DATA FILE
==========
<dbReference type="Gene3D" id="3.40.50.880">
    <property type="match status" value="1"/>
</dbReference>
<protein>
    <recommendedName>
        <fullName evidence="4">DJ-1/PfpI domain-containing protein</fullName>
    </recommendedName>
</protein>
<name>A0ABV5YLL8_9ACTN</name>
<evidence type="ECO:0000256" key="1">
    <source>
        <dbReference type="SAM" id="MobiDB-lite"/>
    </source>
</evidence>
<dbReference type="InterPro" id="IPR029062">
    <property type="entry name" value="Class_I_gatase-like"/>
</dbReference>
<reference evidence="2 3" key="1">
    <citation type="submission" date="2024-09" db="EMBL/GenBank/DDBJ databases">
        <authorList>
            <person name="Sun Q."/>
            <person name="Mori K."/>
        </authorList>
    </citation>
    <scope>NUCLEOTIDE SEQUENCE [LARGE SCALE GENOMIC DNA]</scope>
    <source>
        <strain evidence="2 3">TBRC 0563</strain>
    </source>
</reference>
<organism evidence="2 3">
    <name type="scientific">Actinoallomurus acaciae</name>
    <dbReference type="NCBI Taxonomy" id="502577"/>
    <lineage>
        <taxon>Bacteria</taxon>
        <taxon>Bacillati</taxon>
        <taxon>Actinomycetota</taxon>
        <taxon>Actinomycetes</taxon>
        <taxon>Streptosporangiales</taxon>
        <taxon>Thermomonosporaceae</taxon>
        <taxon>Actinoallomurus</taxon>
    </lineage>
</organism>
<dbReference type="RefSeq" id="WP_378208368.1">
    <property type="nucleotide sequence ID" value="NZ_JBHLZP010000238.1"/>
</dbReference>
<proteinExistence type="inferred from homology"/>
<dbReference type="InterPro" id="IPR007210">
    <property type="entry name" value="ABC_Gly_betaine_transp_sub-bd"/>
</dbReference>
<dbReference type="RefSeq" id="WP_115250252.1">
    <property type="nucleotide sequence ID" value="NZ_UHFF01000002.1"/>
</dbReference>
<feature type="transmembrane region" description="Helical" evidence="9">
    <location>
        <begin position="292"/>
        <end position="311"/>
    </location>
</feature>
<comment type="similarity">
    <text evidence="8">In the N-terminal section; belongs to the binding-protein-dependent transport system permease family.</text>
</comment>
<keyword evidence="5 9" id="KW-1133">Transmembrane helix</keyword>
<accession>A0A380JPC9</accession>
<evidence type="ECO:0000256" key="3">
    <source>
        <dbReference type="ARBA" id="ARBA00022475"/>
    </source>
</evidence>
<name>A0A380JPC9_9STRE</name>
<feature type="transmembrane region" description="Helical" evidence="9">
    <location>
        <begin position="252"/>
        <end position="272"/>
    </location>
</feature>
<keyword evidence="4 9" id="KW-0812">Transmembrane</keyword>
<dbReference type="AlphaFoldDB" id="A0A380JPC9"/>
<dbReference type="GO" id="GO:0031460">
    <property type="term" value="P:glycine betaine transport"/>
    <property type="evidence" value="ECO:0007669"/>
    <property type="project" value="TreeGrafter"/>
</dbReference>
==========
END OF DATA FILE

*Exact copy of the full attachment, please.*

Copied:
<dbReference type="Gene3D" id="3.40.50.880">
    <property type="match status" value="1"/>
</dbReference>
<protein>
    <recommendedName>
        <fullName evidence="4">DJ-1/PfpI domain-containing protein</fullName>
    </recommendedName>
</protein>
<name>A0ABV5YLL8_9ACTN</name>
<evidence type="ECO:0000256" key="1">
    <source>
        <dbReference type="SAM" id="MobiDB-lite"/>
    </source>
</evidence>
<dbReference type="InterPro" id="IPR029062">
    <property type="entry name" value="Class_I_gatase-like"/>
</dbReference>
<reference evidence="2 3" key="1">
    <citation type="submission" date="2024-09" db="EMBL/GenBank/DDBJ databases">
        <authorList>
            <person name="Sun Q."/>
            <person name="Mori K."/>
        </authorList>
    </citation>
    <scope>NUCLEOTIDE SEQUENCE [LARGE SCALE GENOMIC DNA]</scope>
    <source>
        <strain evidence="2 3">TBRC 0563</strain>
    </source>
</reference>
<organism evidence="2 3">
    <name type="scientific">Actinoallomurus acaciae</name>
    <dbReference type="NCBI Taxonomy" id="502577"/>
    <lineage>
        <taxon>Bacteria</taxon>
        <taxon>Bacillati</taxon>
        <taxon>Actinomycetota</taxon>
        <taxon>Actinomycetes</taxon>
        <taxon>Streptosporangiales</taxon>
        <taxon>Thermomonosporaceae</taxon>
        <taxon>Actinoallomurus</taxon>
    </lineage>
</organism>
<dbReference type="RefSeq" id="WP_378208368.1">
    <property type="nucleotide sequence ID" value="NZ_JBHLZP010000238.1"/>
</dbReference>
<proteinExistence type="inferred from homology"/>
<dbReference type="InterPro" id="IPR007210">
    <property type="entry name" value="ABC_Gly_betaine_transp_sub-bd"/>
</dbReference>
<dbReference type="RefSeq" id="WP_115250252.1">
    <property type="nucleotide sequence ID" value="NZ_UHFF01000002.1"/>
</dbReference>
<feature type="transmembrane region" description="Helical" evidence="9">
    <location>
        <begin position="292"/>
        <end position="311"/>
    </location>
</feature>
<comment type="similarity">
    <text evidence="8">In the N-terminal section; belongs to the binding-protein-dependent transport system permease family.</text>
</comment>
<keyword evidence="5 9" id="KW-1133">Transmembrane helix</keyword>
<accession>A0A380JPC9</accession>
<evidence type="ECO:0000256" key="3">
    <source>
        <dbReference type="ARBA" id="ARBA00022475"/>
    </source>
</evidence>
<name>A0A380JPC9_9STRE</name>
<feature type="transmembrane region" description="Helical" evidence="9">
    <location>
        <begin position="252"/>
        <end position="272"/>
    </location>
</feature>
<keyword evidence="4 9" id="KW-0812">Transmembrane</keyword>
<dbReference type="AlphaFoldDB" id="A0A380JPC9"/>
<dbReference type="GO" id="GO:0031460">
    <property type="term" value="P:glycine betaine transport"/>
    <property type="evidence" value="ECO:0007669"/>
    <property type="project" value="TreeGrafter"/>
</dbReference>